Friday, December 1st, 2006
Celina will likely miss EPA water deadline
By Timothy Cox
Celina city officials are admitting for the first time that they are unlikely to meet the EPA-imposed deadline for fixing the city's drinking water.
Water Superintendent Mike Sudman made the revelation during a budget meeting with members of Celina City Council on Thursday. The issue came up when council members asked Sudman about a budget line item for legal fees in his department's proposed 2007 spending plan.
"To be realistic, we're probably not going to make that deadline," Sudman told council members.
Based on the EPA's original findings and orders to the city to remove high levels of trihalomethanes from its water, the city could face daily fines of $25,000 for missing the mandated deadline. The EPA's orders were handed down about five years ago.
Even though city officials have decided on a course of action, it likely will be early 2008 before the new treatment process is brought fully online, Sudman said. The EPA's deadline for compliance is Nov. 7, 2007.
"We're probably going to have to send somebody down there and do some negotiating to buy us a couple of months," Sudman said.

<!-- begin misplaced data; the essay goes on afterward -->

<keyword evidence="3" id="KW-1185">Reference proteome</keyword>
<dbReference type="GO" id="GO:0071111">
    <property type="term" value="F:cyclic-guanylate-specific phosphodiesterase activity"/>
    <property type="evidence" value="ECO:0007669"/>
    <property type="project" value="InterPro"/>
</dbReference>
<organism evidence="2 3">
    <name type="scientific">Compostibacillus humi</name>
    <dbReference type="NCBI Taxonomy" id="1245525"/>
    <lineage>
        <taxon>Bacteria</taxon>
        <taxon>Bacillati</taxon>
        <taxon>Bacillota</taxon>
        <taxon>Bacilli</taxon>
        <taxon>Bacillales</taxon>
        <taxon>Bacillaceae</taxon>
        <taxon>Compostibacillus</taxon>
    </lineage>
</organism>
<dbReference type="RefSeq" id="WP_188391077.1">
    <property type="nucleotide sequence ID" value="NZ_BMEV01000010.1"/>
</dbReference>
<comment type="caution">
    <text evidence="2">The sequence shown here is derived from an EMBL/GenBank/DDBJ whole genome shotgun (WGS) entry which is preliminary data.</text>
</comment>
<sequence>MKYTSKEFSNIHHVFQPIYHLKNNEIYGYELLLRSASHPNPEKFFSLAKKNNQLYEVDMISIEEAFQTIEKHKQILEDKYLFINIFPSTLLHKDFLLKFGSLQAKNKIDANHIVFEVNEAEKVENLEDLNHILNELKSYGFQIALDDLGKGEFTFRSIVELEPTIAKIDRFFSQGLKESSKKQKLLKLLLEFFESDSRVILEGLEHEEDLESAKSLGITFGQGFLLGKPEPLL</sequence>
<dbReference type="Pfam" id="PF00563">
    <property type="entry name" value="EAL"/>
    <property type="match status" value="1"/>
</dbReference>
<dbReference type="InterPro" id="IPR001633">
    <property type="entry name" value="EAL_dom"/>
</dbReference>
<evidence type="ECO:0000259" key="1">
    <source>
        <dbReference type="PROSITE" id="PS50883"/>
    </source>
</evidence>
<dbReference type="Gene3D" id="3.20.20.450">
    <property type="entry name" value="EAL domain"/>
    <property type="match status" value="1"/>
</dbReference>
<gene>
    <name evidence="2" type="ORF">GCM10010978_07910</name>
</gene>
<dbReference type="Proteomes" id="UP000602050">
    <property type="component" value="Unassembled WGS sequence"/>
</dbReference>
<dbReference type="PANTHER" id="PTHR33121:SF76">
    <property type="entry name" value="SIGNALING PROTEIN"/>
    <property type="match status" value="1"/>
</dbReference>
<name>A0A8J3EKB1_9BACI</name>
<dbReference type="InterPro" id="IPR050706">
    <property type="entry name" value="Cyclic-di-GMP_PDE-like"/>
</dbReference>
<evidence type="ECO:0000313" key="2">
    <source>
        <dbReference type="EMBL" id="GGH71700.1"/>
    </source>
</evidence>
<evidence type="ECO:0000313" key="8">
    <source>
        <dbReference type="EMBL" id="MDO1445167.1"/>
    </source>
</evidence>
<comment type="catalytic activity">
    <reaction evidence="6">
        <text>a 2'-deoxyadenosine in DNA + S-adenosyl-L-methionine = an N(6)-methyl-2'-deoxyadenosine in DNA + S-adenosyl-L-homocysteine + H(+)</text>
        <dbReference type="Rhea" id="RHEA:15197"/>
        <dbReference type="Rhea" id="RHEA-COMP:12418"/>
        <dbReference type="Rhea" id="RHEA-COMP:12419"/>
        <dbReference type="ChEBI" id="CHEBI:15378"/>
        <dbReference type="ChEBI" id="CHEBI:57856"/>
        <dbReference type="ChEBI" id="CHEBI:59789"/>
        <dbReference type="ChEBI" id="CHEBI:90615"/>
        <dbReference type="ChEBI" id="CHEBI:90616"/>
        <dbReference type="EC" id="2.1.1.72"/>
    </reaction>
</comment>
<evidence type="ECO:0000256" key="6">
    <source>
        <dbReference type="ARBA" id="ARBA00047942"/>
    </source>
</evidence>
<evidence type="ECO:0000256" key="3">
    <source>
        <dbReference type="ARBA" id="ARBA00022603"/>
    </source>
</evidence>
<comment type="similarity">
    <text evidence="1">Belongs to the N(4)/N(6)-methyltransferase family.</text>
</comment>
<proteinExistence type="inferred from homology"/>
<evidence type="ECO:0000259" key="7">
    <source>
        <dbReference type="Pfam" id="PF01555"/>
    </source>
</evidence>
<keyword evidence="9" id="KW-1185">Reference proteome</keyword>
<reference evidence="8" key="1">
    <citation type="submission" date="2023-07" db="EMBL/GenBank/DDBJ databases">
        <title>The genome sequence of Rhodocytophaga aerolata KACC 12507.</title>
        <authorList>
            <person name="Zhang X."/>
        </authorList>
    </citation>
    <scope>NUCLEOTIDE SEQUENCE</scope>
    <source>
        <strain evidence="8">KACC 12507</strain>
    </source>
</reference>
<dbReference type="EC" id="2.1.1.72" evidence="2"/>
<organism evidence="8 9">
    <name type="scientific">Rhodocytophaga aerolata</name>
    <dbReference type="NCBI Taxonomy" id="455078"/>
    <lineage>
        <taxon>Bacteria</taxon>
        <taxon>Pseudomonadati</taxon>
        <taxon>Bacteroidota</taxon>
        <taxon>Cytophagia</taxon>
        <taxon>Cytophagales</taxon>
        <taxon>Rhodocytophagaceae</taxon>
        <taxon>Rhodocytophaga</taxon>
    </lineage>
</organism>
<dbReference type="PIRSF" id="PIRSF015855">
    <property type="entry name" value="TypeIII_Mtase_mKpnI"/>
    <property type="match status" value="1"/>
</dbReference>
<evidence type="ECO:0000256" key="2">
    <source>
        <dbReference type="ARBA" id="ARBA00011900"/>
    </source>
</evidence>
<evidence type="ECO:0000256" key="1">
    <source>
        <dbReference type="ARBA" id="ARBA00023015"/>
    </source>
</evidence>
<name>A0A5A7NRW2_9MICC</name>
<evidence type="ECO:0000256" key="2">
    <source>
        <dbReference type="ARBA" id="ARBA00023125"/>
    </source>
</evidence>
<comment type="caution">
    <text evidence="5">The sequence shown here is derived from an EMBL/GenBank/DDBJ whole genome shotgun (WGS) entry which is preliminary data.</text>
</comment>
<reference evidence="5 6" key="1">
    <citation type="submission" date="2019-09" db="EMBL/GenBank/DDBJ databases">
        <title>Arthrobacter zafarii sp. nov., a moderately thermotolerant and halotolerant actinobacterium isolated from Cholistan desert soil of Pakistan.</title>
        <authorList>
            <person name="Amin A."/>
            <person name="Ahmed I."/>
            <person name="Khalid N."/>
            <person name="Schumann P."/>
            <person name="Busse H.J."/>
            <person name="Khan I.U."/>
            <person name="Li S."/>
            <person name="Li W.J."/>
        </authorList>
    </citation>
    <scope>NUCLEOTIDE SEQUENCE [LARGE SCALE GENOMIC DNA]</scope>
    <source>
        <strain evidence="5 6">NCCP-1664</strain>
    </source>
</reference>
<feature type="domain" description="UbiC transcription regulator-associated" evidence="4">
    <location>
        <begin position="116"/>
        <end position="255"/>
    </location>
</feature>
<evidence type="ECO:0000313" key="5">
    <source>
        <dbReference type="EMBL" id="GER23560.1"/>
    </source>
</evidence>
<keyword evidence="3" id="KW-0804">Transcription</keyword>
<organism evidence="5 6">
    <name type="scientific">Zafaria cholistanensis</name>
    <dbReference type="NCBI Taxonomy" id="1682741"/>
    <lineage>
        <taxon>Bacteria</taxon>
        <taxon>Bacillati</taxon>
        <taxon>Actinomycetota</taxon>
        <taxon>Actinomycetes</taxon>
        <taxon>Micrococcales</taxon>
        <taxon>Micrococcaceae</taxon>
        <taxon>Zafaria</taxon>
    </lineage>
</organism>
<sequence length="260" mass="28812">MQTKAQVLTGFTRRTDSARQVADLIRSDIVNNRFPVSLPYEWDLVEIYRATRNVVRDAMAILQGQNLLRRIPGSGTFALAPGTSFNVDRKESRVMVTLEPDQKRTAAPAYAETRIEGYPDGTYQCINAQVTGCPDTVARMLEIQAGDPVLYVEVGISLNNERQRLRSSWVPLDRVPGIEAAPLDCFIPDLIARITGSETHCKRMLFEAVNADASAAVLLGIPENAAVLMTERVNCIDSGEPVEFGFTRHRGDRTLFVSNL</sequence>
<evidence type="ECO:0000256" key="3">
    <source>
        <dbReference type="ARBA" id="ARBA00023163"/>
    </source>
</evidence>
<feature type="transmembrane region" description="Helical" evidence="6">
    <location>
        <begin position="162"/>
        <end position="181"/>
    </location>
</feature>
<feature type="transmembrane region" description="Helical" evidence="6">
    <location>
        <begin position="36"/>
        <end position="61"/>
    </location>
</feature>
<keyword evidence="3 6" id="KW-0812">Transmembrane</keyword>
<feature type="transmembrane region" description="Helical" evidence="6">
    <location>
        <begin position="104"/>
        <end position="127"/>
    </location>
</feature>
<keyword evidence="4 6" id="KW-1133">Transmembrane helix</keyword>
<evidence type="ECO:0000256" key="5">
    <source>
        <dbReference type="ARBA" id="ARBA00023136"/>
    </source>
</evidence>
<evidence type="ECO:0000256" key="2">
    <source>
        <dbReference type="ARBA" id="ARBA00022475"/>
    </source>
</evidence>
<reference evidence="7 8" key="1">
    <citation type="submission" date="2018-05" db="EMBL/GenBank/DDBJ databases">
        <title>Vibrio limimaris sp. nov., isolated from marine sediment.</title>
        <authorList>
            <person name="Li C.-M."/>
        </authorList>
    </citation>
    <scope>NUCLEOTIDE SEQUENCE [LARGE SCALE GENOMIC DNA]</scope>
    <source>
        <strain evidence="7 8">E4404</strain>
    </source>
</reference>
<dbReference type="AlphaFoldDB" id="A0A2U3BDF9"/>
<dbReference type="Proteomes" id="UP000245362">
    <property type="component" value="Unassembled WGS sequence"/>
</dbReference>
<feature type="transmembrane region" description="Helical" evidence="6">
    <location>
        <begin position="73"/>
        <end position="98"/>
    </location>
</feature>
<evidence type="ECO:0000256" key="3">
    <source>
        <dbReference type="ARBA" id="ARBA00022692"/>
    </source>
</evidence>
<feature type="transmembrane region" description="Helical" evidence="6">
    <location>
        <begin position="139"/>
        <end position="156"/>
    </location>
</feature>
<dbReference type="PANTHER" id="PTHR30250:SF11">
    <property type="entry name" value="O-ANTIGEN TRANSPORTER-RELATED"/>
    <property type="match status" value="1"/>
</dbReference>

City officials were meeting to discuss the proposed 2007 budget and did not discuss the potential ramifications of missing the state's deadline.
The city plans to build a granular activated carbon (GAC) treatment facility on the site of the Blue Goose, the city's former power plant. Testing has indicated the GAC system added to the city's existing treatment process will curb the high levels of tTHMs in the water.
THMs form as a byproduct of the the high organic content of the water drawn from Grand Lake and the chlorine the city adds to the water as a disinfectant. THMs have been linked to several forms of cancer and other diseases in laboratory testing.
Designs are now being drawn up for the GAC facility and those plans still will need EPA approval. There also will be testing required before the new facility is brought online.
"Who knows what road blocks we're going to run into," Sudman said.
Safety-Service Director Jeff Hazel, who has steadfastly maintained the city will meet next year's deadline, for the first time Thursday conceded that the city might not make it.
"We'll be very close," Hazel said.